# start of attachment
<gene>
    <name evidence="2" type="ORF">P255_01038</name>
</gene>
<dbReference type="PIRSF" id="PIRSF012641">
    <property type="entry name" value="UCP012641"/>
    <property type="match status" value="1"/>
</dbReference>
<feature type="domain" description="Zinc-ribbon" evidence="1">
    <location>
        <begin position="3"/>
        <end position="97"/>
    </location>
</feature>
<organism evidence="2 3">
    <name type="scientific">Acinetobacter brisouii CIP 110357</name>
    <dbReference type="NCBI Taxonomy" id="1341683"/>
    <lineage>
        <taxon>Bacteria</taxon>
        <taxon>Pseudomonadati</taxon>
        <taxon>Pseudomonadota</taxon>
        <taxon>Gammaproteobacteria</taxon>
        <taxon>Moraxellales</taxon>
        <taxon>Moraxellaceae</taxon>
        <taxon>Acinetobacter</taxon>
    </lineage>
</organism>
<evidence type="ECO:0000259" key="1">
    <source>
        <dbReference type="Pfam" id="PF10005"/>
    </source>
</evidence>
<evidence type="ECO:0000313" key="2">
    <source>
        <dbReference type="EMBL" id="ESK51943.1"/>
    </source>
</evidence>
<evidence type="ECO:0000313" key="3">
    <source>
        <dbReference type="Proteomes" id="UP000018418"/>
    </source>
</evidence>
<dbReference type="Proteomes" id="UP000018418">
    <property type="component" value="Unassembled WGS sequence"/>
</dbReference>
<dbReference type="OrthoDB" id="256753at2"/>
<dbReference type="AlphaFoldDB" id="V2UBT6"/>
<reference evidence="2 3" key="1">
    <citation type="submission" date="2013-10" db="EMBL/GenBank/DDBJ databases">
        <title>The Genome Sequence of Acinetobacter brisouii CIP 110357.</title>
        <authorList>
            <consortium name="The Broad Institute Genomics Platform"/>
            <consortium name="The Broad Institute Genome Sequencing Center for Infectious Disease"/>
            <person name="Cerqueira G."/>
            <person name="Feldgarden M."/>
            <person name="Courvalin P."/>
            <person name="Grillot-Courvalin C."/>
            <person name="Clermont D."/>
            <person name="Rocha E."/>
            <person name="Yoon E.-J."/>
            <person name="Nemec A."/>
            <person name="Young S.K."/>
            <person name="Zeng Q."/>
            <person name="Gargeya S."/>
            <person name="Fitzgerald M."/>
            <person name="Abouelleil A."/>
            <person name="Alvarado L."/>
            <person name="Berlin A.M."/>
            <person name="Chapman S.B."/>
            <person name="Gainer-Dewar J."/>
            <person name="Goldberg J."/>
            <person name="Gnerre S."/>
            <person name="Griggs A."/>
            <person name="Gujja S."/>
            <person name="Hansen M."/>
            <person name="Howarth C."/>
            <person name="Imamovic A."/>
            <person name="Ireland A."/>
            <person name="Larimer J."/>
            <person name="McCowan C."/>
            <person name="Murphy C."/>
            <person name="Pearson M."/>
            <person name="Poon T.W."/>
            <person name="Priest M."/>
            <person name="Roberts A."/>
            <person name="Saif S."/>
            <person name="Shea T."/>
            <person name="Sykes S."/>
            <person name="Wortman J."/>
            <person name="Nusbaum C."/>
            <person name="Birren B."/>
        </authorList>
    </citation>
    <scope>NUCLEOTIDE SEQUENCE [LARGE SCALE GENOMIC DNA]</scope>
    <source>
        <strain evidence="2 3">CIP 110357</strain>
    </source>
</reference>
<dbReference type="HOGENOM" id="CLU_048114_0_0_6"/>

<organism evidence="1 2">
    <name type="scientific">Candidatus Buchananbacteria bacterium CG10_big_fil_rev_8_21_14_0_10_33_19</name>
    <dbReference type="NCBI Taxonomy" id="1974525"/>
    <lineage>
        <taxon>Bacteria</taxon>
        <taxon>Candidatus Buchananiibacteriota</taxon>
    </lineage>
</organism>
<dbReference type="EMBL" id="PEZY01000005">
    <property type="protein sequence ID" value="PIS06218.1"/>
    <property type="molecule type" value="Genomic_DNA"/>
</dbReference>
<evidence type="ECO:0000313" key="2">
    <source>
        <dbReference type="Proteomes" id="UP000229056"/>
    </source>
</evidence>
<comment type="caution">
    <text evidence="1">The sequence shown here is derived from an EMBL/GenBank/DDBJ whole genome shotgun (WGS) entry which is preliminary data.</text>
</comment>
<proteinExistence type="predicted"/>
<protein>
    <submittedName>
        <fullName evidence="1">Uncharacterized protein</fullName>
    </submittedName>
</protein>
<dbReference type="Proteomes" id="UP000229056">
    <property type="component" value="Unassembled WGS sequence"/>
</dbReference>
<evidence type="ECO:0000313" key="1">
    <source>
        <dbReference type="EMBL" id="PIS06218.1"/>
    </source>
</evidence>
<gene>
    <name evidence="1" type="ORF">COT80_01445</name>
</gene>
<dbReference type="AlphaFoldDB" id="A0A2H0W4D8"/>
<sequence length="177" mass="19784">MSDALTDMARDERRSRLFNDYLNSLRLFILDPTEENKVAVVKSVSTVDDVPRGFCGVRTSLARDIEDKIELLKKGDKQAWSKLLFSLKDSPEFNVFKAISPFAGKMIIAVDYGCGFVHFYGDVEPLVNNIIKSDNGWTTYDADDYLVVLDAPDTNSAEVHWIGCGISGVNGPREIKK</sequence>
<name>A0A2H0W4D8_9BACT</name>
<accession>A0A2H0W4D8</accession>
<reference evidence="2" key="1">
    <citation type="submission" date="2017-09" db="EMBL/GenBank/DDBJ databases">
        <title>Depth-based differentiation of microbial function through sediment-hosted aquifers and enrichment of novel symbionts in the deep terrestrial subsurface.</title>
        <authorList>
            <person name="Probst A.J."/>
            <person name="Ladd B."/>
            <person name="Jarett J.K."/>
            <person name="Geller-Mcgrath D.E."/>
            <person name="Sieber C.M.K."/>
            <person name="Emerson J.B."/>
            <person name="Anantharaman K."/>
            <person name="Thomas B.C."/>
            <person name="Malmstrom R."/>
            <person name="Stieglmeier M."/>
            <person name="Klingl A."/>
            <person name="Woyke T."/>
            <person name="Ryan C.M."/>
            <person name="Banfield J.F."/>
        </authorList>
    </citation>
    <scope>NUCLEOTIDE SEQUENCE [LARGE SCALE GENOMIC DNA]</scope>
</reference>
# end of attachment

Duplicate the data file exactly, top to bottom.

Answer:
<gene>
    <name evidence="2" type="ORF">P255_01038</name>
</gene>
<dbReference type="PIRSF" id="PIRSF012641">
    <property type="entry name" value="UCP012641"/>
    <property type="match status" value="1"/>
</dbReference>
<feature type="domain" description="Zinc-ribbon" evidence="1">
    <location>
        <begin position="3"/>
        <end position="97"/>
    </location>
</feature>
<organism evidence="2 3">
    <name type="scientific">Acinetobacter brisouii CIP 110357</name>
    <dbReference type="NCBI Taxonomy" id="1341683"/>
    <lineage>
        <taxon>Bacteria</taxon>
        <taxon>Pseudomonadati</taxon>
        <taxon>Pseudomonadota</taxon>
        <taxon>Gammaproteobacteria</taxon>
        <taxon>Moraxellales</taxon>
        <taxon>Moraxellaceae</taxon>
        <taxon>Acinetobacter</taxon>
    </lineage>
</organism>
<evidence type="ECO:0000259" key="1">
    <source>
        <dbReference type="Pfam" id="PF10005"/>
    </source>
</evidence>
<evidence type="ECO:0000313" key="2">
    <source>
        <dbReference type="EMBL" id="ESK51943.1"/>
    </source>
</evidence>
<evidence type="ECO:0000313" key="3">
    <source>
        <dbReference type="Proteomes" id="UP000018418"/>
    </source>
</evidence>
<dbReference type="Proteomes" id="UP000018418">
    <property type="component" value="Unassembled WGS sequence"/>
</dbReference>
<dbReference type="OrthoDB" id="256753at2"/>
<dbReference type="AlphaFoldDB" id="V2UBT6"/>
<reference evidence="2 3" key="1">
    <citation type="submission" date="2013-10" db="EMBL/GenBank/DDBJ databases">
        <title>The Genome Sequence of Acinetobacter brisouii CIP 110357.</title>
        <authorList>
            <consortium name="The Broad Institute Genomics Platform"/>
            <consortium name="The Broad Institute Genome Sequencing Center for Infectious Disease"/>
            <person name="Cerqueira G."/>
            <person name="Feldgarden M."/>
            <person name="Courvalin P."/>
            <person name="Grillot-Courvalin C."/>
            <person name="Clermont D."/>
            <person name="Rocha E."/>
            <person name="Yoon E.-J."/>
            <person name="Nemec A."/>
            <person name="Young S.K."/>
            <person name="Zeng Q."/>
            <person name="Gargeya S."/>
            <person name="Fitzgerald M."/>
            <person name="Abouelleil A."/>
            <person name="Alvarado L."/>
            <person name="Berlin A.M."/>
            <person name="Chapman S.B."/>
            <person name="Gainer-Dewar J."/>
            <person name="Goldberg J."/>
            <person name="Gnerre S."/>
            <person name="Griggs A."/>
            <person name="Gujja S."/>
            <person name="Hansen M."/>
            <person name="Howarth C."/>
            <person name="Imamovic A."/>
            <person name="Ireland A."/>
            <person name="Larimer J."/>
            <person name="McCowan C."/>
            <person name="Murphy C."/>
            <person name="Pearson M."/>
            <person name="Poon T.W."/>
            <person name="Priest M."/>
            <person name="Roberts A."/>
            <person name="Saif S."/>
            <person name="Shea T."/>
            <person name="Sykes S."/>
            <person name="Wortman J."/>
            <person name="Nusbaum C."/>
            <person name="Birren B."/>
        </authorList>
    </citation>
    <scope>NUCLEOTIDE SEQUENCE [LARGE SCALE GENOMIC DNA]</scope>
    <source>
        <strain evidence="2 3">CIP 110357</strain>
    </source>
</reference>
<dbReference type="HOGENOM" id="CLU_048114_0_0_6"/>

<organism evidence="1 2">
    <name type="scientific">Candidatus Buchananbacteria bacterium CG10_big_fil_rev_8_21_14_0_10_33_19</name>
    <dbReference type="NCBI Taxonomy" id="1974525"/>
    <lineage>
        <taxon>Bacteria</taxon>
        <taxon>Candidatus Buchananiibacteriota</taxon>
    </lineage>
</organism>
<dbReference type="EMBL" id="PEZY01000005">
    <property type="protein sequence ID" value="PIS06218.1"/>
    <property type="molecule type" value="Genomic_DNA"/>
</dbReference>
<evidence type="ECO:0000313" key="2">
    <source>
        <dbReference type="Proteomes" id="UP000229056"/>
    </source>
</evidence>
<comment type="caution">
    <text evidence="1">The sequence shown here is derived from an EMBL/GenBank/DDBJ whole genome shotgun (WGS) entry which is preliminary data.</text>
</comment>
<proteinExistence type="predicted"/>
<protein>
    <submittedName>
        <fullName evidence="1">Uncharacterized protein</fullName>
    </submittedName>
</protein>
<dbReference type="Proteomes" id="UP000229056">
    <property type="component" value="Unassembled WGS sequence"/>
</dbReference>
<evidence type="ECO:0000313" key="1">
    <source>
        <dbReference type="EMBL" id="PIS06218.1"/>
    </source>
</evidence>
<gene>
    <name evidence="1" type="ORF">COT80_01445</name>
</gene>
<dbReference type="AlphaFoldDB" id="A0A2H0W4D8"/>
<sequence length="177" mass="19784">MSDALTDMARDERRSRLFNDYLNSLRLFILDPTEENKVAVVKSVSTVDDVPRGFCGVRTSLARDIEDKIELLKKGDKQAWSKLLFSLKDSPEFNVFKAISPFAGKMIIAVDYGCGFVHFYGDVEPLVNNIIKSDNGWTTYDADDYLVVLDAPDTNSAEVHWIGCGISGVNGPREIKK</sequence>
<name>A0A2H0W4D8_9BACT</name>
<accession>A0A2H0W4D8</accession>
<reference evidence="2" key="1">
    <citation type="submission" date="2017-09" db="EMBL/GenBank/DDBJ databases">
        <title>Depth-based differentiation of microbial function through sediment-hosted aquifers and enrichment of novel symbionts in the deep terrestrial subsurface.</title>
        <authorList>
            <person name="Probst A.J."/>
            <person name="Ladd B."/>
            <person name="Jarett J.K."/>
            <person name="Geller-Mcgrath D.E."/>
            <person name="Sieber C.M.K."/>
            <person name="Emerson J.B."/>
            <person name="Anantharaman K."/>
            <person name="Thomas B.C."/>
            <person name="Malmstrom R."/>
            <person name="Stieglmeier M."/>
            <person name="Klingl A."/>
            <person name="Woyke T."/>
            <person name="Ryan C.M."/>
            <person name="Banfield J.F."/>
        </authorList>
    </citation>
    <scope>NUCLEOTIDE SEQUENCE [LARGE SCALE GENOMIC DNA]</scope>
</reference>